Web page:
18 x 24 in | 45.7 x 61 cm
My daughter thought that this painting was the perfect backdrop for a fairy scene. There was something otherworldly about the scene when I first saw it. After a very rainy night in our tent my wife and I packed our soggy stuff and ascended the mountain trail. When the rain stopped we looked over the edge of the trail and peered into the fog-shrouded woods. Every leaf and stem was still glistening with water. Three dogwood trees, at the edge of a mountain trail, caught my eye. They were like jewels. The moisture-filtered light accentuated the greens.
The bark, which is reddish even on a dry day, took on a deep maroon color when soaked with rain. They are called “pagoda dogwoods” because the branches form graceful tiers like the ancient houses in Asia. Both their English and botanical names are derived from the unusual alternating pattern of the branches on the trunk—the Alternate-Leaf Dogwood and Cornus alternifolia.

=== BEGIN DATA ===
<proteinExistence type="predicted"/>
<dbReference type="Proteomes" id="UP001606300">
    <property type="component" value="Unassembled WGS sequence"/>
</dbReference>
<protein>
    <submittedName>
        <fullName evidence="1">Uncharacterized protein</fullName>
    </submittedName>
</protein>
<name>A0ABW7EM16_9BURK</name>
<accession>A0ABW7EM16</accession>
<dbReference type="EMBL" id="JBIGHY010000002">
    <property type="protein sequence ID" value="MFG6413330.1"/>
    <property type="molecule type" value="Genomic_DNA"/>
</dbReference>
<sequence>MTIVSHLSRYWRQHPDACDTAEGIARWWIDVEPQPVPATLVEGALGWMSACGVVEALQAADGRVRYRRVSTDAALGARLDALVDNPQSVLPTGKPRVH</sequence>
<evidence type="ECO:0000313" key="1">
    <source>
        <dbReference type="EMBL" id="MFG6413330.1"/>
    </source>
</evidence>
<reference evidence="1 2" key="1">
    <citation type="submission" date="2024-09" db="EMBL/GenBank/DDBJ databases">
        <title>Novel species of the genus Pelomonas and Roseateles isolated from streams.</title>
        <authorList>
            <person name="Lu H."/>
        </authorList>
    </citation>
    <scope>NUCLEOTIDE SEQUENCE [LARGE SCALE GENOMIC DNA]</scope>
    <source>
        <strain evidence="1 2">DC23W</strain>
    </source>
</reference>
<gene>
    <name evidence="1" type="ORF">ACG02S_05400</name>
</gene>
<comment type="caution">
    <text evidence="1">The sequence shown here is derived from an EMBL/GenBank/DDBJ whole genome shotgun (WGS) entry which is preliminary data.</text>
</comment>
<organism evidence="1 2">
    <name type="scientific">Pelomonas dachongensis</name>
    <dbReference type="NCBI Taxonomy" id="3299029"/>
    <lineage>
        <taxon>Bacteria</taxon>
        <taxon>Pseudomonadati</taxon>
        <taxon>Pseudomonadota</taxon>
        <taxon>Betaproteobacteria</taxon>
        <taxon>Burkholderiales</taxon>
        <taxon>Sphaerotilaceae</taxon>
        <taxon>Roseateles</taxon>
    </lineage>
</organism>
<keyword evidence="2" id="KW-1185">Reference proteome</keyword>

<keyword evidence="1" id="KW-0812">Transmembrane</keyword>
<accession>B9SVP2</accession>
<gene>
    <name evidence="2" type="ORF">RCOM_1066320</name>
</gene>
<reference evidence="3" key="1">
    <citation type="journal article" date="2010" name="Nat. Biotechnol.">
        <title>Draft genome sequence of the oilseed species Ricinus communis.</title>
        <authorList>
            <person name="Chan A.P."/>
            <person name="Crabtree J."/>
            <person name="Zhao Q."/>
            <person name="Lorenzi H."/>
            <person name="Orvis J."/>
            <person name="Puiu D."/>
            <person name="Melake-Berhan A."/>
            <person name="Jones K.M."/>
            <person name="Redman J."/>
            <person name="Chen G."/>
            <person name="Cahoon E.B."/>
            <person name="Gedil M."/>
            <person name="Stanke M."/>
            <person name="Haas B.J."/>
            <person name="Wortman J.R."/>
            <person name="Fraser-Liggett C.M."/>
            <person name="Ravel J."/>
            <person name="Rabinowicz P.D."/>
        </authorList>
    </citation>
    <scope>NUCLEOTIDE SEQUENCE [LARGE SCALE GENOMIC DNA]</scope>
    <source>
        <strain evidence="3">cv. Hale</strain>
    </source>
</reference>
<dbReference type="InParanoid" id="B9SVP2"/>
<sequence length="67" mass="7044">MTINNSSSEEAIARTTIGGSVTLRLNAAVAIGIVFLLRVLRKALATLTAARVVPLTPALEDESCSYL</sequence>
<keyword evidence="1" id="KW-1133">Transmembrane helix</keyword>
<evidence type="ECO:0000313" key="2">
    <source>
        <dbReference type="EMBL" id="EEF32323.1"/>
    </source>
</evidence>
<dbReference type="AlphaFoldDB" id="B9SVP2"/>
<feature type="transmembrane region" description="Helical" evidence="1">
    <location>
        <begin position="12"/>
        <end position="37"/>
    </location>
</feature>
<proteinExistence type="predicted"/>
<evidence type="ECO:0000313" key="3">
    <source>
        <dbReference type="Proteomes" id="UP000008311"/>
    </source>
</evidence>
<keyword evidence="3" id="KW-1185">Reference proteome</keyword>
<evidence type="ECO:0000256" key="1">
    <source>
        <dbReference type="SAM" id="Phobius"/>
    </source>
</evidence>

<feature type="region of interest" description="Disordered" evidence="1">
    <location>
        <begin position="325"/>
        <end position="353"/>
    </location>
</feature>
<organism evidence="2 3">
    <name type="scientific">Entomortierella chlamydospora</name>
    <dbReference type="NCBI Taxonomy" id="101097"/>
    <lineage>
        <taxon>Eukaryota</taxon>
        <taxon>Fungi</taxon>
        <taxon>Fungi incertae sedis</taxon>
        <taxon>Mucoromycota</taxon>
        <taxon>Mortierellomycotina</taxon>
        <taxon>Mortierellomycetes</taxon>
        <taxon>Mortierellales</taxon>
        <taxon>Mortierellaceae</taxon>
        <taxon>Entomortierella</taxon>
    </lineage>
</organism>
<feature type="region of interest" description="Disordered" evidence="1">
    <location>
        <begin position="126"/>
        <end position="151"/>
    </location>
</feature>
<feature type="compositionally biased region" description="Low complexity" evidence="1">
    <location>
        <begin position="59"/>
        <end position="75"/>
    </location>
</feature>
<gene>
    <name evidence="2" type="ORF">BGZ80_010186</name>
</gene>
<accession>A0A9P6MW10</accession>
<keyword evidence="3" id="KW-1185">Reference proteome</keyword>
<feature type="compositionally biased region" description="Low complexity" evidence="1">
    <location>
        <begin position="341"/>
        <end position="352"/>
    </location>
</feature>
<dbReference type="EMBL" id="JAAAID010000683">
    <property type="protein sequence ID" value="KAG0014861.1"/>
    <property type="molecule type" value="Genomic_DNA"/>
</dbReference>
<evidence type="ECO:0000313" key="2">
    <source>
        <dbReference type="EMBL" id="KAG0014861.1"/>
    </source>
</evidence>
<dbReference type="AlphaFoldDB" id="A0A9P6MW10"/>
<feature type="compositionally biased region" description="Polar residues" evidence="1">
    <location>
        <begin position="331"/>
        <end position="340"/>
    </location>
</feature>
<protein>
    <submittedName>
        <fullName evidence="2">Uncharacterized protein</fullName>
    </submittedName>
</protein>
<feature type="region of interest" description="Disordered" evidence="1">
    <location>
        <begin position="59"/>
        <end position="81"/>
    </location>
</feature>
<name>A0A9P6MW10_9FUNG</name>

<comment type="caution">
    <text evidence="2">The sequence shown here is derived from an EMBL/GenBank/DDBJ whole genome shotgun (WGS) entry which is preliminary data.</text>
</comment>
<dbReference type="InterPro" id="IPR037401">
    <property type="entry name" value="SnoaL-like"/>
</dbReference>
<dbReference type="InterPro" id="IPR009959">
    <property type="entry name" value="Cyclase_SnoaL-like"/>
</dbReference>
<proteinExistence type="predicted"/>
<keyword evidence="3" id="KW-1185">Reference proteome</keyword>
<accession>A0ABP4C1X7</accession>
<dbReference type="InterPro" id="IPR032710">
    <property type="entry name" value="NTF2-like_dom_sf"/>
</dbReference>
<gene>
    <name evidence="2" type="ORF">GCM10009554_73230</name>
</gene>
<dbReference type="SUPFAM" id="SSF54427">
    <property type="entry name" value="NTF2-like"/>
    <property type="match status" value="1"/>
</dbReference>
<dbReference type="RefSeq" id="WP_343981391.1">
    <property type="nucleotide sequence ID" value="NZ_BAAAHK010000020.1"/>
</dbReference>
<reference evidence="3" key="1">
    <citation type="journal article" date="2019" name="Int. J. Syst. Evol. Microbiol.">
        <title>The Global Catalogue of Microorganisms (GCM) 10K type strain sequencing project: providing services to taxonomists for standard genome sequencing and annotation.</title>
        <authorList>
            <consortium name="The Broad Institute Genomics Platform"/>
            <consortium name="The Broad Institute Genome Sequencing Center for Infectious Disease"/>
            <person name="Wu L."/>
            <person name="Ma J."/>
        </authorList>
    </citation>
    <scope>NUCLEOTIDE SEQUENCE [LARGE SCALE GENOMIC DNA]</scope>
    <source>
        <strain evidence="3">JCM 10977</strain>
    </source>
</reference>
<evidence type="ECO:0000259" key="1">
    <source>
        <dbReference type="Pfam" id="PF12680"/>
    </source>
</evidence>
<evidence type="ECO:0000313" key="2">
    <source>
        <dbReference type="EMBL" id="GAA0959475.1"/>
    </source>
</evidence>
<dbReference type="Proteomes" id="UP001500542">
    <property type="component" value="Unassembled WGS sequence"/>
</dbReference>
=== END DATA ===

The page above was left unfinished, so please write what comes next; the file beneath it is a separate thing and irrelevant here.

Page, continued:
The Alternate-Leaf Dogwood does not have the large, white flowers of the Eastern Flowering Dogwoods that are common as garden plantings, but it is hardier. It can be found as far north as Southern Ontario, Quebec and the Maritimes. We encountered this particular trio on a slope high up in the Smoky Mountains, in Eastern Tennessee. At this elevation the flora of the Southern Appalachians are similar to that found much further North.